Most stories of entrepreneurial success focus on the main promoter, and by the end of the narrative, one comes away with the impression that it was done by an individual, with little contribution from others. This is a dangerous delusion, and nothing could be further from the truth. No one person is equipped with all
Most stories of entrepreneurial success focus on the main promoter, and by the end of the narrative, one comes away with the impression that it was done by an individual, with little contribution from others. This is a dangerous delusion, and nothing could be further from the truth.
No one person is equipped with all the skills needed to successfully establish and run a business enterprise
No one person is equipped with all the skills needed to successfully establish and run a business enterprise. Excellence in technical aspects is not enough to assure business success, neither is marketing capability. If these are not supported by good financial management, all efforts can come to naught.
This is often the problem when a group of classmates from an engineering college come together to develop a project idea into a business. They all have similar skill sets, and the gaps in their capabilities are also common ie, commercial and financial expertise. Even a brilliant technical innovation can fail as a business unless it is supported by good financial management.
The essence of what I have written about so far is that it is important that the promoter group does not consist of members having the same skill set. If there are three promoters who are all classmates from the same engineering course, it is important that they come to an understanding early on the roles they will perform in the management team. If they are equal partners, the problem is compounded because all three cannot be the CEO. Giving themselves grand sounding titles like CTO or COO or CFO will not help, unless they actually perform those roles. They must agree to accept that there is a team leader, and the final decision will rest with him. If there is no finance specialist in the team, it is better that they hire a professional as CFO.
I have seen a biotech startup with two promoters run into trouble fairly early because of the inability of the duo to agree on roles and responsibilities. I have also seen an engineering startup led by a brilliant engineer include a finance specialist as partner, and go on to achieve business success.
While it may be easy to understand that various skills and capabilities are required for growing an enterprise from startup to success, what is less easily understood is that these skills are not easy to come by. Part of the reason for this is that people wishing to start businesses are advised about putting together business plans. These require making assumptions and projections, doing market surveys and so on. There are even model business plans and step-by-step ways to approach business plan preparation that make it all sound easy. Smart young technically qualified people can thus be forgiven for getting the impression that all these financial processes and aspects are not that difficult, and can be managed by one of them. This is an irrational oversimplification, and has landed many ventures in trouble. I know, because my venture, which seemed to be on the path to success, had a severe setback because of inadequate cash flow planning and management. I was lucky to identify the problem in time, and put in the necessary correctives. Even then, I had to arrange a substantial infusion of funds to tide over the difficulty.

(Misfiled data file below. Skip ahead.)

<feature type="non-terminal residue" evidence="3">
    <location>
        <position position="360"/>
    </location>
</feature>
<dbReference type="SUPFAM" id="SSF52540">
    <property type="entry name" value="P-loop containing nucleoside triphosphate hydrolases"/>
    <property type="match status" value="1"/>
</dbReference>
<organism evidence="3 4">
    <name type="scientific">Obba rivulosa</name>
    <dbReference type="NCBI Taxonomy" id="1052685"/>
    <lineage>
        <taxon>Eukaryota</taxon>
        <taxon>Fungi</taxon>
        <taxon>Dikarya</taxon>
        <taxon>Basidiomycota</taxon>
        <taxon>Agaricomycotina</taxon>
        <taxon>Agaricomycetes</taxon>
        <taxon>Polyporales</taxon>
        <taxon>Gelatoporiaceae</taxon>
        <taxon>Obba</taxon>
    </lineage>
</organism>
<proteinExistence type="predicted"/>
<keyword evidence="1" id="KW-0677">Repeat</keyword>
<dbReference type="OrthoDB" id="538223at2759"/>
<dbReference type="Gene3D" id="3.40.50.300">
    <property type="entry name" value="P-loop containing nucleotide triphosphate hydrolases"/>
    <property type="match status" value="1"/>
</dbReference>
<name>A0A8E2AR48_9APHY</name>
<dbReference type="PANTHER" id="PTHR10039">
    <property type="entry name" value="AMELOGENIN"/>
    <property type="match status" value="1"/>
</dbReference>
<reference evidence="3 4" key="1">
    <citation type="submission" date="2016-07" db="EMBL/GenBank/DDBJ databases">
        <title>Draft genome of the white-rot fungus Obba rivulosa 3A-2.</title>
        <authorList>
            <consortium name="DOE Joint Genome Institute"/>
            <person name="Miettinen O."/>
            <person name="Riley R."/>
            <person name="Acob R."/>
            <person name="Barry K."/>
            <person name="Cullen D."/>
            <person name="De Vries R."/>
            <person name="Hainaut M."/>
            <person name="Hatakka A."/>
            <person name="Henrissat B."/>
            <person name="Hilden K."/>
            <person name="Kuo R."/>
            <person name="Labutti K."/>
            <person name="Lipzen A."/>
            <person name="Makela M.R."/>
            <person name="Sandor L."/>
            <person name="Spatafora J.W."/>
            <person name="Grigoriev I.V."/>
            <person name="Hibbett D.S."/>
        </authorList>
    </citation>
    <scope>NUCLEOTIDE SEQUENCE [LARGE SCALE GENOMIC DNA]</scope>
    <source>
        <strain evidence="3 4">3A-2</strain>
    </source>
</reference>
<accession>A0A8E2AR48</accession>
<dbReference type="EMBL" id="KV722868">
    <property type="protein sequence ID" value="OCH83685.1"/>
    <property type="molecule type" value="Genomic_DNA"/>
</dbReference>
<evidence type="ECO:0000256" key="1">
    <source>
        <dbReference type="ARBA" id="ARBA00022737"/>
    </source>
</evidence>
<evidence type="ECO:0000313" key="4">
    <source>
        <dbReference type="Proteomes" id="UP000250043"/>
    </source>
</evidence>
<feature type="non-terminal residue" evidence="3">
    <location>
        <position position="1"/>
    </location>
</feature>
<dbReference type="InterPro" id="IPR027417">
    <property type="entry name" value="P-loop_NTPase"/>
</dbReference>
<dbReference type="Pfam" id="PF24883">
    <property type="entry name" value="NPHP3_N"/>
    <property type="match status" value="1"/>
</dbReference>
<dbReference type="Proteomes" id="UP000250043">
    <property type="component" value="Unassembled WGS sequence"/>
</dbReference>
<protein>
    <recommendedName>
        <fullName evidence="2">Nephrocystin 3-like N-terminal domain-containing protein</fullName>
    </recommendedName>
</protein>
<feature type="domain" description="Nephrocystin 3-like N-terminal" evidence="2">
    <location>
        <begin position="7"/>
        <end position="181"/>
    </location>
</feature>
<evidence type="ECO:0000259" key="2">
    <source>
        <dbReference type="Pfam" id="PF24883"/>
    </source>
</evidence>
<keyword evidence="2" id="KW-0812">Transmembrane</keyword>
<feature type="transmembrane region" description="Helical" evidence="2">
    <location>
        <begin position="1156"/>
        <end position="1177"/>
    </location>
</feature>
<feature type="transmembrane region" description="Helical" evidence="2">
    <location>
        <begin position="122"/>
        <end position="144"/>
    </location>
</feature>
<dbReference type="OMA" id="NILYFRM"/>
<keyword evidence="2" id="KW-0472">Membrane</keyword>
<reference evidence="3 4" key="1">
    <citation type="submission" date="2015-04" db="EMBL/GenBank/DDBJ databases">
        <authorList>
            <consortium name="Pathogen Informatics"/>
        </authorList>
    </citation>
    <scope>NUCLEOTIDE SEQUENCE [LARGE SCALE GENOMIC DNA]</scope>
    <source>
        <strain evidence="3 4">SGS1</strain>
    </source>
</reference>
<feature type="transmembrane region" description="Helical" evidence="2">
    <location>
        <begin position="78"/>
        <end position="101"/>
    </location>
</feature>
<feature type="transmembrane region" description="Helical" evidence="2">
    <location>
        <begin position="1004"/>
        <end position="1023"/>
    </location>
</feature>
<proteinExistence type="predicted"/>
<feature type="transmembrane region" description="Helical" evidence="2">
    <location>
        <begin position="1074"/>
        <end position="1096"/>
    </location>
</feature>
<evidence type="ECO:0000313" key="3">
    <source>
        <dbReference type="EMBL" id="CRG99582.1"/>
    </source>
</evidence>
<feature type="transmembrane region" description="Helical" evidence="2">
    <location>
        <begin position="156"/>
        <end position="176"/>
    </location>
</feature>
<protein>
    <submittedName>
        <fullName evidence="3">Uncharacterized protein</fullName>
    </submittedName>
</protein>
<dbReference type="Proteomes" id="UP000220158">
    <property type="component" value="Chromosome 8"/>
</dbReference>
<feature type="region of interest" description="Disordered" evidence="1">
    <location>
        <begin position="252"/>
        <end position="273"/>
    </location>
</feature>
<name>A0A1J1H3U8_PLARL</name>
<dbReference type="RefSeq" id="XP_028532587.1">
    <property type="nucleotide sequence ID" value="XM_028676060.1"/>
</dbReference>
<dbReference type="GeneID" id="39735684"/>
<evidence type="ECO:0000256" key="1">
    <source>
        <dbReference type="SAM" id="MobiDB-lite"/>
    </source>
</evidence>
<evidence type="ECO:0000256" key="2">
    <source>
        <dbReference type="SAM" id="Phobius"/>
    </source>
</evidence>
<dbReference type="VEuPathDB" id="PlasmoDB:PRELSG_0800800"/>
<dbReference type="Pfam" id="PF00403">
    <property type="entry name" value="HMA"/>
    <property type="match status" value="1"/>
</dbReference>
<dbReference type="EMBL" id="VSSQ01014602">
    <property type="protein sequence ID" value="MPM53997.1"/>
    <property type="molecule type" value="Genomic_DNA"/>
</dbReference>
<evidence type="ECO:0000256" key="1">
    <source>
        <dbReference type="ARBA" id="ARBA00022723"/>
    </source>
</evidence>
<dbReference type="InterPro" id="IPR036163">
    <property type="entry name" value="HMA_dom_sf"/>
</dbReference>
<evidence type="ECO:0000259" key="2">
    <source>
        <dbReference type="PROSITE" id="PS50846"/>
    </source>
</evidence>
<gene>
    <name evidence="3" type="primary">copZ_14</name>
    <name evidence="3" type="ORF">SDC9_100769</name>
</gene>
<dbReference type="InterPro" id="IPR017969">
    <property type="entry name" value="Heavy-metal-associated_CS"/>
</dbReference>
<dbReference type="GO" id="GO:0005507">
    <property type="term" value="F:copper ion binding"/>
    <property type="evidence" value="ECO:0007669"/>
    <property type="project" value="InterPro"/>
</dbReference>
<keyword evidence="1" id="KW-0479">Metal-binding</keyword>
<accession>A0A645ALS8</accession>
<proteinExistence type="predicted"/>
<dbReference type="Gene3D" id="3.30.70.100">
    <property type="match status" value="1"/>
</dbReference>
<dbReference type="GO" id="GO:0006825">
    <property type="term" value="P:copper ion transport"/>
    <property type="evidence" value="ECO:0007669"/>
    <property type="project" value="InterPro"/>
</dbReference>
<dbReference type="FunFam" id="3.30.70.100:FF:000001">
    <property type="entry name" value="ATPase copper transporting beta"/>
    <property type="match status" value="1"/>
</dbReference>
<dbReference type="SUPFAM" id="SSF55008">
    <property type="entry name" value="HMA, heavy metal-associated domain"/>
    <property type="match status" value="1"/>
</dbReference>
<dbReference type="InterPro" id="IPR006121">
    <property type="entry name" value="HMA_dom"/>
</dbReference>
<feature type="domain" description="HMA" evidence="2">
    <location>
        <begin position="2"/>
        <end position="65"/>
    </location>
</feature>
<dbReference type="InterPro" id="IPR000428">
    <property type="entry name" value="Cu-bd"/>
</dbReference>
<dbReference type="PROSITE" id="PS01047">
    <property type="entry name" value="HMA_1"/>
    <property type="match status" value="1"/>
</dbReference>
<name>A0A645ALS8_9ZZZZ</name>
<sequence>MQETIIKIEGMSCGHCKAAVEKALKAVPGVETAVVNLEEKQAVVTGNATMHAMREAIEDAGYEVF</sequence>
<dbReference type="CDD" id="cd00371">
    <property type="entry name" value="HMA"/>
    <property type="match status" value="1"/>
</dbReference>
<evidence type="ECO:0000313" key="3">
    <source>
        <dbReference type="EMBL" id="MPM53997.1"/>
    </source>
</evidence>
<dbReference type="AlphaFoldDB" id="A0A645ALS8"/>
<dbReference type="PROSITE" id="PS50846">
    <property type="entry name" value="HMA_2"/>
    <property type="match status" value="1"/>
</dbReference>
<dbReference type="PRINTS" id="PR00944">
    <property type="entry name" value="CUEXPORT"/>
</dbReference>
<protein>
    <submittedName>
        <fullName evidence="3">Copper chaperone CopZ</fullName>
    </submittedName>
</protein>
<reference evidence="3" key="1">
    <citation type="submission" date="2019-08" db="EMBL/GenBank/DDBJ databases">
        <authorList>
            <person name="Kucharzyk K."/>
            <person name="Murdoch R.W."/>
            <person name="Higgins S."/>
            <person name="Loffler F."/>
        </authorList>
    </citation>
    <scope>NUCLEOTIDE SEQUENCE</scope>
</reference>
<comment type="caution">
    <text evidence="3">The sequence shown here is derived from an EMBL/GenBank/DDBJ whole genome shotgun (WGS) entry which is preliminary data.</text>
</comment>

Therefore, ensure that the promoter team has skills and experience in at least one of the other functional areas needed for success. If this requires inducting another person with the requisite skills, do not hesitate to do it.
To explain further, think of your venture as a partnership, and not as a joint stock company with limited liability. Apart from you, who else is a partner, and what does that person bring to the table? The partners should have more than one capability within the team. All the rest can possibly be hired. If the promoter is a lone hand, and owns the venture 100 per cent, then he may have the impression that all the other needed skills can be hired. But that rarely works, because experienced professionals will rarely join a startup.
Planning and raising funds from right sources and on the best of terms, managing cash flows, negotiating the best commercial terms of payment, dealing with banks etc. all require expertise and experience. My advice to a startup will be to include an experienced finance professional in the core team. Building an enterprise is actually all about building the right team!